Schütz: Geistliche Chor-Music 1648

Schütz Geistliche Chor-Music 1648

Ensemble Polyharmonique
57:20
Raumklang RK 3903

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Schütz’s Geistliche Chor-Music was produced in 1648, just as some semblance of order was restored to Germany at the end of the Thirty Years War. The 29 motets it contains are the summary of a work in progress, with more than a passing nod to the Italian examples in Schütz’s stated exploration of polyphonic writing, and with provision – not always necessary – for a basso continuo.

Listeners seeing Geistliche Chor-Music headlined and expecting the complete op. 11 will be disappointed. There are only 12 of the 29 numbers here, plus two works for duet combinations of voices (SWV 294 & 289) from Kleine geistliche Konzerte I and a trio (SWV 325) from Kleine geistliche Konzerte II, chosen to make the most of the ensemble’s line-up of SSATTB. Missing entirely is the final group of motets with larger combinations of parts, including instrumental lines, like the wonderful lament Auf dem Gebirge (SWV 396) for five trombones and two altos and the adaptation of Andrea Gabrieli’s Angelus ad pastores.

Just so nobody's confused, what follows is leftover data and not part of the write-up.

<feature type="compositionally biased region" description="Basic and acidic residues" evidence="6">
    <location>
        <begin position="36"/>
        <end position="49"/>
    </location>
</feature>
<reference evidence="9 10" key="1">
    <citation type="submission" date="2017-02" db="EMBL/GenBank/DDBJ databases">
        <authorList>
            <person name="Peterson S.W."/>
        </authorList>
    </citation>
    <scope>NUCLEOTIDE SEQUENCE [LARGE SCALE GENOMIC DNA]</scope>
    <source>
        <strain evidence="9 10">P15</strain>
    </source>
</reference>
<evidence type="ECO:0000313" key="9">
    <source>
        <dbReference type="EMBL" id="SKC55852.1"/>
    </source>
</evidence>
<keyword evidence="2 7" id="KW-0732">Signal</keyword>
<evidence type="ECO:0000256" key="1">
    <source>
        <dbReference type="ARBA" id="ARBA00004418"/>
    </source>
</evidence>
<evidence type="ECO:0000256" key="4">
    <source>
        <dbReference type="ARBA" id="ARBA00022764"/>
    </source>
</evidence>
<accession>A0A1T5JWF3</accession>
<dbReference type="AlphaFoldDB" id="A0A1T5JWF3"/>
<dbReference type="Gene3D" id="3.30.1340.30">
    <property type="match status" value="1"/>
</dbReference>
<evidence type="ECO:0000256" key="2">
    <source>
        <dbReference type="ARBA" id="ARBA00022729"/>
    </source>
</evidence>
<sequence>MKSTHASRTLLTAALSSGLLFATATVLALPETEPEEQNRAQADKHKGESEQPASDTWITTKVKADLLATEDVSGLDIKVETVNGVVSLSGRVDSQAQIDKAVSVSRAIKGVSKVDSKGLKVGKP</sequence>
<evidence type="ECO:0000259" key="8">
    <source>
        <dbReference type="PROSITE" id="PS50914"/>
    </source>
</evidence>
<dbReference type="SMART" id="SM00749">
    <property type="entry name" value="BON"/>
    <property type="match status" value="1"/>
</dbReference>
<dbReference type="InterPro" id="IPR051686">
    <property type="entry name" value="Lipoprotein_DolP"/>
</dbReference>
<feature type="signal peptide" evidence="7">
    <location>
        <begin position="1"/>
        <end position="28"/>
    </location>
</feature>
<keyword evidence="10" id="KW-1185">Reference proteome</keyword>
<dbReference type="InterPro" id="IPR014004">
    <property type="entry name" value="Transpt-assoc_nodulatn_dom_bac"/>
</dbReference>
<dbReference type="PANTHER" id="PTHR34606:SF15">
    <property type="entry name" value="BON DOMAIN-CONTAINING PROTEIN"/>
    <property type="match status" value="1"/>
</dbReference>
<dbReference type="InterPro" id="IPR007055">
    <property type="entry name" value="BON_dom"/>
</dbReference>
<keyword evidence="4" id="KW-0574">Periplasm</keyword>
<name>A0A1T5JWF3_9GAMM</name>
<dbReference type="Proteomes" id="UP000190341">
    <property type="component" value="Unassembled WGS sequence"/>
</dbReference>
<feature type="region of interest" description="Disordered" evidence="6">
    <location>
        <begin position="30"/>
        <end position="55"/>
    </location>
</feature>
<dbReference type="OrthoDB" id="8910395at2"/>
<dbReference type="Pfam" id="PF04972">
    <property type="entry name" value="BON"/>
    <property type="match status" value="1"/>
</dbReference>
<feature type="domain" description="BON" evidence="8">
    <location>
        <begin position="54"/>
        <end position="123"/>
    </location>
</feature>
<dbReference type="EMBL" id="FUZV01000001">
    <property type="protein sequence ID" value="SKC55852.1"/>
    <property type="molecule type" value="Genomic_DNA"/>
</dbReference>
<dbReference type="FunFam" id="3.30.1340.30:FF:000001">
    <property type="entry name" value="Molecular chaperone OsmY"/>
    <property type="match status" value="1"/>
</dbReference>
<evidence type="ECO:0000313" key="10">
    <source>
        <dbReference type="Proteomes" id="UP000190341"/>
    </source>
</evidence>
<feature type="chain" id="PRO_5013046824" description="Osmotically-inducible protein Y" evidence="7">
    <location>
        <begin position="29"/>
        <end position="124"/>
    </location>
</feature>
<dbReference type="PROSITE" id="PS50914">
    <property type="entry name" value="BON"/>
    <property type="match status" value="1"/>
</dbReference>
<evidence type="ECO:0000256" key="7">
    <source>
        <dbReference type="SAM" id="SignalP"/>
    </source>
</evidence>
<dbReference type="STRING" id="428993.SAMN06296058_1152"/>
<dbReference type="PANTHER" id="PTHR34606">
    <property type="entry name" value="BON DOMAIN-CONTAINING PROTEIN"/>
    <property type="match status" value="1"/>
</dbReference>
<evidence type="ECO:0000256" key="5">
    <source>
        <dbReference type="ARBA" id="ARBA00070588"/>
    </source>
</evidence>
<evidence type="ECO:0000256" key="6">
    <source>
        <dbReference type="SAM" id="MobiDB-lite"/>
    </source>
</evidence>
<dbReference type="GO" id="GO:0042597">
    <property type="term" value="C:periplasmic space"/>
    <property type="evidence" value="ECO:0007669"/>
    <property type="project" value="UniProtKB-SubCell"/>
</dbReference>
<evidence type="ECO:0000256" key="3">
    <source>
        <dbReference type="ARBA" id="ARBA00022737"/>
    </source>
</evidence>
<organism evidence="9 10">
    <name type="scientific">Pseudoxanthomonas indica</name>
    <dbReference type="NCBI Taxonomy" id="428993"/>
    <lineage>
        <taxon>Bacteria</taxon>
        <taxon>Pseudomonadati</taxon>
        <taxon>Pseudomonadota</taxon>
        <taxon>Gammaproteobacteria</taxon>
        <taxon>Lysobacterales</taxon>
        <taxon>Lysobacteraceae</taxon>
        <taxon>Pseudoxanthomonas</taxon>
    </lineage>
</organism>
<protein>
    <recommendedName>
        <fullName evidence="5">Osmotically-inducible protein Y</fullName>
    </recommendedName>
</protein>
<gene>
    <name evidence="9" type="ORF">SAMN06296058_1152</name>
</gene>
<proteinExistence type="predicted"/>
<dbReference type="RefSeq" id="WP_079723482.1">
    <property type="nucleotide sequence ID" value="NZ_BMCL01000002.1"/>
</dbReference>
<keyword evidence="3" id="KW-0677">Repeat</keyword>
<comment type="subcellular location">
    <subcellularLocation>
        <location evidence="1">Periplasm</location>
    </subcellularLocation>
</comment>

While this is understandable, it is a pity that the euphonious group Ensemble Polyharmonique should choose a selection from such a well-known and often-recorded work of Schütz to present their skills. The sopranos are a well-matched duo, even if not quite as clear of the inevitable tendency to colour their notes with modern vibrato as the steelier lower parts. The bass is a real basso, with a characteristically cavernous timbre and the middle parts well-suited for consort singing.

I quite like the sound, as well as admiring the skill and professionalism of the one-to-a-part ensemble. But after hearing the CD through a number of times, the performances were just a bit samey – I would have liked more tonal and expressive variety to justify a recording like this of part of a single opus, when there are many complete ones – like Rademann’s 2007 version in the complete Schütz project for Carus or Suzuki’s 1997 take using viols and with the Die Sieben Worte as a filler – continuing to claim attention.

David Stancliffe